Lennox housing study predicts steady growth for community

February 18, 2015

Lennox city council members heard from Community Partners Research Inc. about the housing study they conducted in 2014 at the council’s Feb. 9 meeting.

Lennox public works director Greg Stack said the total cost of the study was $7,500, with grants from the South Dakota Housing Development Authority and South Eastern Council of Governments (SECOG), as well as $1,875 that came out of the economic development budget. The survey started last summer.

In addition to Mayor Orville Wiebers and members of the city council, they surveyed business owners, community leaders, apartment complex owners and homeowners.

Stack said they did a housing survey to help those who want to develop property in Lennox have information to present to lenders.

“It’s a third-party survey to go ahead and see what kind of housing is needed based on the demographics here in town,” Stack said. “It gives you an objective opinion from a professional that does this.”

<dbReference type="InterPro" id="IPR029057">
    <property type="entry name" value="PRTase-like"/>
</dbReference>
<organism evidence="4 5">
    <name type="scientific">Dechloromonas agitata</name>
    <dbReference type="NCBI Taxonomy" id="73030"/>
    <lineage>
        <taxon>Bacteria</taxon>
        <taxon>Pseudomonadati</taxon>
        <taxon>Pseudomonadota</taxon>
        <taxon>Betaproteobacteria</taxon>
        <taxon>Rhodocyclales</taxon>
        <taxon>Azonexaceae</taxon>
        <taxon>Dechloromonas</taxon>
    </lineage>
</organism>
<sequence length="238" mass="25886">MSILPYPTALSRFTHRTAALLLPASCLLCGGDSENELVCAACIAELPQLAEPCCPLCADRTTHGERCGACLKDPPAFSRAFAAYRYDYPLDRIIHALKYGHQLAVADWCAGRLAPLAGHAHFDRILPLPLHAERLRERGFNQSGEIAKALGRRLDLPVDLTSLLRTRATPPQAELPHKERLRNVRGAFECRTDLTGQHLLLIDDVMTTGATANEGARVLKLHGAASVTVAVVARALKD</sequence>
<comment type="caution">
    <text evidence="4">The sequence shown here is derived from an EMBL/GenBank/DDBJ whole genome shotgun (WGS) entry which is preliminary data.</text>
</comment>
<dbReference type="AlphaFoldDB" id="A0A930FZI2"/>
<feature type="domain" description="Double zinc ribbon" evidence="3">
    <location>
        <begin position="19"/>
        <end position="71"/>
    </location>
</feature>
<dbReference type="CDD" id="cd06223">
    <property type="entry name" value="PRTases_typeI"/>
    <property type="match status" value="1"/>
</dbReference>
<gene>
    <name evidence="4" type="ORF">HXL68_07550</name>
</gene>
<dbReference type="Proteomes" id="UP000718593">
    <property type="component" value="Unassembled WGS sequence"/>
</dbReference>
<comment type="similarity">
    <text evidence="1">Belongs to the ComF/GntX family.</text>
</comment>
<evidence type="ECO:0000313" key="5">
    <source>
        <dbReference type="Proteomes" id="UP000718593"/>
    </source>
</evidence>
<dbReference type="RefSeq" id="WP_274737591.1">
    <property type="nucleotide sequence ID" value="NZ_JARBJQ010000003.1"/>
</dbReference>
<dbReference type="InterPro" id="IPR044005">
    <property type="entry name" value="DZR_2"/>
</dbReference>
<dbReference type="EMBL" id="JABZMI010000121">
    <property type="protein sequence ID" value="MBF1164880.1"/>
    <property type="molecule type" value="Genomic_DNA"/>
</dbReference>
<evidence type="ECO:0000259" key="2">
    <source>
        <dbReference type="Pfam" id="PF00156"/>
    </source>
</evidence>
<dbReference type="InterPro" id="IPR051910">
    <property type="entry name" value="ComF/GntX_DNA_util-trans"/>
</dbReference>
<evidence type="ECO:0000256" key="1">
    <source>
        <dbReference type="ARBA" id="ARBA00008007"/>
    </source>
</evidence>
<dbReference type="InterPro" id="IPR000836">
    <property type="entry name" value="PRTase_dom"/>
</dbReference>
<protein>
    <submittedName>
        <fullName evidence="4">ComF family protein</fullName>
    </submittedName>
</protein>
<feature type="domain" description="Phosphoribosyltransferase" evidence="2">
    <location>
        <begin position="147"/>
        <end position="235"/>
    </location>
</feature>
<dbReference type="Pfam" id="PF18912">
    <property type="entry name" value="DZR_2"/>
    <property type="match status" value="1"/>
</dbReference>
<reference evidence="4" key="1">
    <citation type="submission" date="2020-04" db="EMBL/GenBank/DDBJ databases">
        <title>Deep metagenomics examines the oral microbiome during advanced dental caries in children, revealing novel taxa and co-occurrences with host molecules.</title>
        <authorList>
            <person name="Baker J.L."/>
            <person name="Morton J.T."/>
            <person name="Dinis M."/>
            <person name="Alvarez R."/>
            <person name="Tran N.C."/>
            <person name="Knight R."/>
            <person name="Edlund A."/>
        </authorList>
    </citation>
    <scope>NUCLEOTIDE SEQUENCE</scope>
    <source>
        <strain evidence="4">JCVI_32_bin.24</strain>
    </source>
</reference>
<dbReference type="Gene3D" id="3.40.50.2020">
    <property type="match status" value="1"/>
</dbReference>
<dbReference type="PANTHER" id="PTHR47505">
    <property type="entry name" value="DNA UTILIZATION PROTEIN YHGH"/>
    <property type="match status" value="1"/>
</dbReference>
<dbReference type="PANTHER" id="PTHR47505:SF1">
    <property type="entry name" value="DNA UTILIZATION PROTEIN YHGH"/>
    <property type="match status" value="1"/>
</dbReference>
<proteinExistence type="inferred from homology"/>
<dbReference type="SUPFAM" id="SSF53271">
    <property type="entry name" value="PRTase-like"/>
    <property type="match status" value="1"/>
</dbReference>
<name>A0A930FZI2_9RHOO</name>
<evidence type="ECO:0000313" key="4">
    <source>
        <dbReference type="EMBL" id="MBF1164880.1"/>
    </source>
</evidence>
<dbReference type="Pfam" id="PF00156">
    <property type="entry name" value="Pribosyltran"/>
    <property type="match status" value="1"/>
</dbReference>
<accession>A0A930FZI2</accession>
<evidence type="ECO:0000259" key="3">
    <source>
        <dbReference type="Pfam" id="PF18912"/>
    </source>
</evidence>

The survey results show a population increase from 2000 to 2010 of 74 people. The 2000 U.S. Census showed 2,037 people in town and in 2010 it was 2,111. Baby boomers saw the most increase from 2000 to 2010 with 130 residents. The 65 and older category lost 65 people.

ESRI estimates a population increase of 233 residents over the next five years. They estimate that Lincoln County’s population will increase by 9,238 in that same time.

“Projected growth is going to increase by 233 people through 2019, about 47 a year. That’s tough to do if you don’t have the housing for it,” Stack said.

The survey also showed that 32 homes were sold in 2013 with a median sale price of $115,000.

According to survey results, 39 percent of the houses in the city’s two oldest neighborhoods need minor repair and 15 percent need major repair. About 45 percent required no improvements. Three houses are dilapidated.

From 2000 to 2014, the city had 74 building permits for single-family home construction and 36 permits for two or more unit structures. Six of those single-family permits were in 2014. The year 2008 was the last year the city had building permits for two or more unit structures with eight permits.

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